US8437007B2 (en) * 2010-12-30 2013-05-07 Axsun Technologies, Inc. Integrated optical coherence tomography system
US9164240B2 (en) 2011-03-31 2015-10-20 Lightlab Imaging, Inc. Optical buffering methods, apparatus, and systems for increasing the repetition rate of tunable light sources
US8582109B1 (en) 2011-08-01 2013-11-12 Lightlab Imaging, Inc. Swept mode-hopping laser system, methods, and devices for frequency-domain optical coherence tomography
US9360630B2 (en) 2011-08-31 2016-06-07 Volcano Corporation Optical-electrical rotary joint and methods of use
JP5946654B2 (en) * 2012-03-02 2016-07-06 株式会社トーメーコーポレーション Ophthalmic apparatus
US9243885B2 (en) * 2012-04-12 2016-01-26 Axsun Technologies, LLC Multi-speed OCT swept source with optimized k-clock
US9286673B2 (en) 2012-10-05 2016-03-15 Volcano Corporation Systems for correcting distortions in a medical image and methods of use thereof
US9324141B2 (en) 2012-10-05 2016-04-26 Volcano Corporation Removal of A-scan streaking artifact
US9858668B2 (en) 2012-10-05 2018-01-02 Volcano Corporation Guidewire artifact removal in images
US10070827B2 (en) 2012-10-05 2018-09-11 Volcano Corporation Automatic image playback
WO2014055880A2 (en) 2012-10-05 2014-04-10 David Welford Systems and methods for amplifying light
US9292918B2 (en) 2012-10-05 2016-03-22 Volcano Corporation Methods and systems for transforming luminal images
US9307926B2 (en) 2012-10-05 2016-04-12 Volcano Corporation Automatic stent detection
US9367965B2 (en) 2012-10-05 2016-06-14 Volcano Corporation Systems and methods for generating images of tissue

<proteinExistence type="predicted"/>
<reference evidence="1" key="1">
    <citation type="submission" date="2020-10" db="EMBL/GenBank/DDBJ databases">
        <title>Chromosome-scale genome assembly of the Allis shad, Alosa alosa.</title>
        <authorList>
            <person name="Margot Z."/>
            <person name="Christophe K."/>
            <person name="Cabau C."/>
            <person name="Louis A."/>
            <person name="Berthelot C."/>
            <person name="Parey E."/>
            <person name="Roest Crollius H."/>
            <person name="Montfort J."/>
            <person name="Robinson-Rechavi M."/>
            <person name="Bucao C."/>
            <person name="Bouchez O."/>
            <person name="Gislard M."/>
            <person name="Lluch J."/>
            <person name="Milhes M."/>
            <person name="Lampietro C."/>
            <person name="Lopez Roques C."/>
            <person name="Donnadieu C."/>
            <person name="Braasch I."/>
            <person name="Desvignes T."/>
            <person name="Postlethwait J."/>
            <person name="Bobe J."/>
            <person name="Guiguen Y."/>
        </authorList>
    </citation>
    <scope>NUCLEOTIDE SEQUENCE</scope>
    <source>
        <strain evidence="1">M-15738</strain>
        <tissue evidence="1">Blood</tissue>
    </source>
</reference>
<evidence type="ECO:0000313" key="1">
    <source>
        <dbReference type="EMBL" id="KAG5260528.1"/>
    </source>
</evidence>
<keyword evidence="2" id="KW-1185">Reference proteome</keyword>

JP6322210B2 (en) 2012-12-13 2018-05-09 ボルケーノ コーポレイション Targeted device for intubation, systems, and methods
US9709379B2 (en) 2012-12-20 2017-07-18 Volcano Corporation Optical coherence tomography system that is reconfigurable between different imaging modes
US9730613B2 (en) 2012-12-20 2017-08-15 Volcano Corporation Locating intravascular images
WO2014100162A1 (en) 2012-12-21 2014-06-26 Kemp Nathaniel J Power-efficient optical buffering using optical switch
JP2016508757A (en) 2012-12-21 2016-03-24 ジェイソン スペンサー, System and method for graphically processing the medical data
JP2016507892A (en) 2012-12-21 2016-03-10 デイビッド ウェルフォード, System and method for narrowing the wavelength emission of light
US10058284B2 (en) 2012-12-21 2018-08-28 Volcano Corporation Simultaneous imaging, monitoring, and therapy
US9612105B2 (en) 2012-12-21 2017-04-04 Volcano Corporation Polarization sensitive optical coherence tomography system
CA2895990A1 (en) 2012-12-21 2014-06-26 Jerome MAI Ultrasound imaging with variable line density
US9486143B2 (en) 2012-12-21 2016-11-08 Volcano Corporation Intravascular forward imaging device
WO2014138555A1 (en) 2013-03-07 2014-09-12 Bernhard Sturm Multimodal segmentation in intravascular images
US10226597B2 (en) 2013-03-07 2019-03-12 Volcano Corporation Guidewire with centering mechanism
US9301687B2 (en) 2013-03-13 2016-04-05 Volcano Corporation System and method for OCT depth calibration
US10219887B2 (en) 2013-03-14 2019-03-05 Volcano Corporation Filters with echogenic characteristics

Citations (6)

* Cited by examiner, † Cited by third party
Publication number Priority date Publication date Assignee Title
US20070236700A1 (en) * 2006-04-05 2007-10-11 The General Hospital Corporation Methods, arrangements and systems for polarization-sensitive optical frequency domain imaging of a sample
US20080117430A1 (en) * 2006-11-17 2008-05-22 Fujifilm Corporation Method, apparatus, and program for processing tomographic images, and optical tomography system
US20080175465A1 (en) * 2007-01-19 2008-07-24 Thorlabs, Inc. Optical Coherence Tomography Imaging System and Method
US20090046295A1 (en) 2007-07-12 2009-02-19 Volcano Corporation Apparatus and methods for uniform sample clocking
US20090059971A1 (en) * 2007-08-27 2009-03-05 Axsun Technologies, Inc. Linearized Swept Laser Source for Optical Coherence Analysis System